#5 Avoid biting behavior triggers

Be aware of your dog’s biting triggers – games with tugging and biting might make it more difficult for dogs to understand when biting is okay and when it’s not.

While we don’t always know what causes a dog to bite aggressively, there are certain things owners can do to help keep a biting response at bay. When gesturing at your dog, avoid waving your fingers in their face or playing with their face. Waving or jerky movements can seem like a game to your dog and actually encourage biting behavior. This method can help stop dog from biting if you understand what actions typically create a biting response.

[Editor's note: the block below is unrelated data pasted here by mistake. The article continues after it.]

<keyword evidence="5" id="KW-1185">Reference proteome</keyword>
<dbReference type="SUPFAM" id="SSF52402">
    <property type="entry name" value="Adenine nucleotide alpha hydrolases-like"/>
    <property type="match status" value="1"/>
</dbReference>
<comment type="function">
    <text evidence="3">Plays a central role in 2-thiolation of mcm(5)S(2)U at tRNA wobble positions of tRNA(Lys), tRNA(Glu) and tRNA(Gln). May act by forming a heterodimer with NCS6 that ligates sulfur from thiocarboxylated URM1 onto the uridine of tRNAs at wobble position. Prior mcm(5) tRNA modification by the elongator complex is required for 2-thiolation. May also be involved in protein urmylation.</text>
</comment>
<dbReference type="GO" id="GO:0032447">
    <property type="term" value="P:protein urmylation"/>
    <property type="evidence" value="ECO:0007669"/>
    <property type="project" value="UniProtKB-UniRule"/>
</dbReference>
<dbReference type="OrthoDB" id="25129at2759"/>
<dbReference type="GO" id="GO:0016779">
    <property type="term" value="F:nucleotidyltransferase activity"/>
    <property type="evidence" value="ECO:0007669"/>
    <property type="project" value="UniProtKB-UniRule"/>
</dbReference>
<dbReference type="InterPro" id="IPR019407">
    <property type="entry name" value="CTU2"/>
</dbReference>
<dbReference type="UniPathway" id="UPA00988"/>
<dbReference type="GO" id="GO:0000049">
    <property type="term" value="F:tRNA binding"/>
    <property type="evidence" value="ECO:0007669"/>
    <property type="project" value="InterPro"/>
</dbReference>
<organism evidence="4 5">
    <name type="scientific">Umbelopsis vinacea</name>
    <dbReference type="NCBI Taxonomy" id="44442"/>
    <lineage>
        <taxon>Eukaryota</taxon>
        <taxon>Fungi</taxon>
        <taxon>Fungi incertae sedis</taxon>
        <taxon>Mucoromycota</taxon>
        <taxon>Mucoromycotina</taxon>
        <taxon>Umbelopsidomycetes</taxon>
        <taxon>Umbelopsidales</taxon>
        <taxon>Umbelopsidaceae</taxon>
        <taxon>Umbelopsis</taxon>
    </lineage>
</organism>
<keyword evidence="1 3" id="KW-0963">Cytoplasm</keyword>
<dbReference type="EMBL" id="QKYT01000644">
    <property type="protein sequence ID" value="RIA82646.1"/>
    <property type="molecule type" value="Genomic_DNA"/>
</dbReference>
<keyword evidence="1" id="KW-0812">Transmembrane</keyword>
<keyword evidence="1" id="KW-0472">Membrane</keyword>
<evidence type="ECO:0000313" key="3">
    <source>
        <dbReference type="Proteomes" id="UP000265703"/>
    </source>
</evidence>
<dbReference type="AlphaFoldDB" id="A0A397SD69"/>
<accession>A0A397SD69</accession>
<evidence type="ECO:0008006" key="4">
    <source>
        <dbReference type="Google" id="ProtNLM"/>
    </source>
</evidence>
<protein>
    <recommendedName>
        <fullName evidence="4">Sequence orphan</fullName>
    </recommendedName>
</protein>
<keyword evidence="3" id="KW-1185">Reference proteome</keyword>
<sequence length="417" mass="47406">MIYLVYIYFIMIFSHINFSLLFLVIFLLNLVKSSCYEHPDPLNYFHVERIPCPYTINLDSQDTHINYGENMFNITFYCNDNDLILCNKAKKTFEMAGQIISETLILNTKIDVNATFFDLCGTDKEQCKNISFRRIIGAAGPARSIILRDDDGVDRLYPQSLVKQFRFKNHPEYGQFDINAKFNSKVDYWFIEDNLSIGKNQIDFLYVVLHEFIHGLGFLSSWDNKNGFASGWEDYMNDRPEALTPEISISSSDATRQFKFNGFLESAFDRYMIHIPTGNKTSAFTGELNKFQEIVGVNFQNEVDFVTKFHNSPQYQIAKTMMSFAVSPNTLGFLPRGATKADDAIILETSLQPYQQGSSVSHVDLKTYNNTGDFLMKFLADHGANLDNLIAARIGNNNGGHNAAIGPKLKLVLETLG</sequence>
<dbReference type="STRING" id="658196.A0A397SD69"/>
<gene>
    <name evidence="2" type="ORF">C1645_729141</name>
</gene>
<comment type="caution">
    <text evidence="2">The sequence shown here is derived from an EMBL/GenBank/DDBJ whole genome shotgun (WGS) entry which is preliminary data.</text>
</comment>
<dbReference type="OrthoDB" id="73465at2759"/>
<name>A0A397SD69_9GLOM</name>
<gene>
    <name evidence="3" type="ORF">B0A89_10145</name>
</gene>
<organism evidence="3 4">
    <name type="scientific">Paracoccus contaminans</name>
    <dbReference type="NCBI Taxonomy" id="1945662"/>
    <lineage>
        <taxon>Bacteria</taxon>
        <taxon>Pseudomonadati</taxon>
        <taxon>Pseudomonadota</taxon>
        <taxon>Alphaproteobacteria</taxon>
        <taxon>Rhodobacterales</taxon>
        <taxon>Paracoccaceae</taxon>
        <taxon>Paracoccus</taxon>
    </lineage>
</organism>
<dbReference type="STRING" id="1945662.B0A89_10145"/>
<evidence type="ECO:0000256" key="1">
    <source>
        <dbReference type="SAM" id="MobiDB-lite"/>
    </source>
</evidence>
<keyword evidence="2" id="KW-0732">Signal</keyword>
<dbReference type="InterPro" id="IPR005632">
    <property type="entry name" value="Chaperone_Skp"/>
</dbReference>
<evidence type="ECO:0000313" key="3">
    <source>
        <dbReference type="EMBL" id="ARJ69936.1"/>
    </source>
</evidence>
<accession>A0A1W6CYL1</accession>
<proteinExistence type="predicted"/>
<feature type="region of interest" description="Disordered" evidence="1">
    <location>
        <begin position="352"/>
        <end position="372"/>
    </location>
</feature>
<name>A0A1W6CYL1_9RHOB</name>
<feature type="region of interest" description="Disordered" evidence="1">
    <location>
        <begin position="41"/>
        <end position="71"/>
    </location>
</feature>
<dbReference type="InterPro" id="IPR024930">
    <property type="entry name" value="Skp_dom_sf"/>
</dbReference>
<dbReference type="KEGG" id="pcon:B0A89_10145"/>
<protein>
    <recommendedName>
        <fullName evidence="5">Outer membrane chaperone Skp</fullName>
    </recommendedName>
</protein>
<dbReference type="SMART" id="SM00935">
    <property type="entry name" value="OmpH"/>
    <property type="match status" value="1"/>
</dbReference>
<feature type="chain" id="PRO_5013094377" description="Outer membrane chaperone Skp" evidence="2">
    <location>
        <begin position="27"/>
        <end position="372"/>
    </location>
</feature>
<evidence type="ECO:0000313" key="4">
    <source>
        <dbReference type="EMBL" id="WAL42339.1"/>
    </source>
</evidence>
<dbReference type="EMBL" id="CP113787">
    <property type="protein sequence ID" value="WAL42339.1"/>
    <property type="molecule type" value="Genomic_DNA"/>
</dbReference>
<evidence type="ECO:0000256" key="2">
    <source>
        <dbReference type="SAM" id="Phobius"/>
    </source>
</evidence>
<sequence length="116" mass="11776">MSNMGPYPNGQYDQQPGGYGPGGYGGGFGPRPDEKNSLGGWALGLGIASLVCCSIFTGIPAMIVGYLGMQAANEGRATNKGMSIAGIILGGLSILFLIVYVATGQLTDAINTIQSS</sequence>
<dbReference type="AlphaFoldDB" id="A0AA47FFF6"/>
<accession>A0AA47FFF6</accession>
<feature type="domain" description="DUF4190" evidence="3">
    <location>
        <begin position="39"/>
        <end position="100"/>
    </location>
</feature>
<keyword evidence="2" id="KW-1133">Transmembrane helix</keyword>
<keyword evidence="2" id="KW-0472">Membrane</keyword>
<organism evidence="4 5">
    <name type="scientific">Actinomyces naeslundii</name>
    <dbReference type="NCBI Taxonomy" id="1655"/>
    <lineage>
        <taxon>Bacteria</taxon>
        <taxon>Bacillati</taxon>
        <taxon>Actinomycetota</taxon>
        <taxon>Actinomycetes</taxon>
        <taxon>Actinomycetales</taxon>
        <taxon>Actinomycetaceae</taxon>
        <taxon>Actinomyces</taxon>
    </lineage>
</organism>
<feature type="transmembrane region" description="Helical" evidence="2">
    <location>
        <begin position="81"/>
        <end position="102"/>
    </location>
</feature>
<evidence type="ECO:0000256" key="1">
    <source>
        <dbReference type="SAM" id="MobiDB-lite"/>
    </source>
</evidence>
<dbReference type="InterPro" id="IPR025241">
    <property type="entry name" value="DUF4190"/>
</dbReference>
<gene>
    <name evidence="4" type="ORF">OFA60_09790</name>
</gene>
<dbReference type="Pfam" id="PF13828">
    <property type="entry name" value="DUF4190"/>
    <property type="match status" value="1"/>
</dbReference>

As your dog is learning to correct biting behavior, you may want to look into a good pair of dog training gloves. We’ve created a guide to help you choose training gloves that keep your hands and arms safe from bites and scratches. Specialized gloves not only help with training sessions, but can also protect your skin during physical tasks like grooming, bathing, or transporting your dog.

#6 Ask for help

The best method to stop biting may involve asking for guidance.

Since telling the difference between aggressive biting and stress reaction biting can be challenging, you might want to make contact with your vet and ask about contacting a Certified Applied Animal Behavioralist. They will have the education to help guide you on the path to finding the best method to help stop dog from biting. The American Society for the Prevention of Cruelty to Animals has a list of the kinds of help that you can discuss with your vet.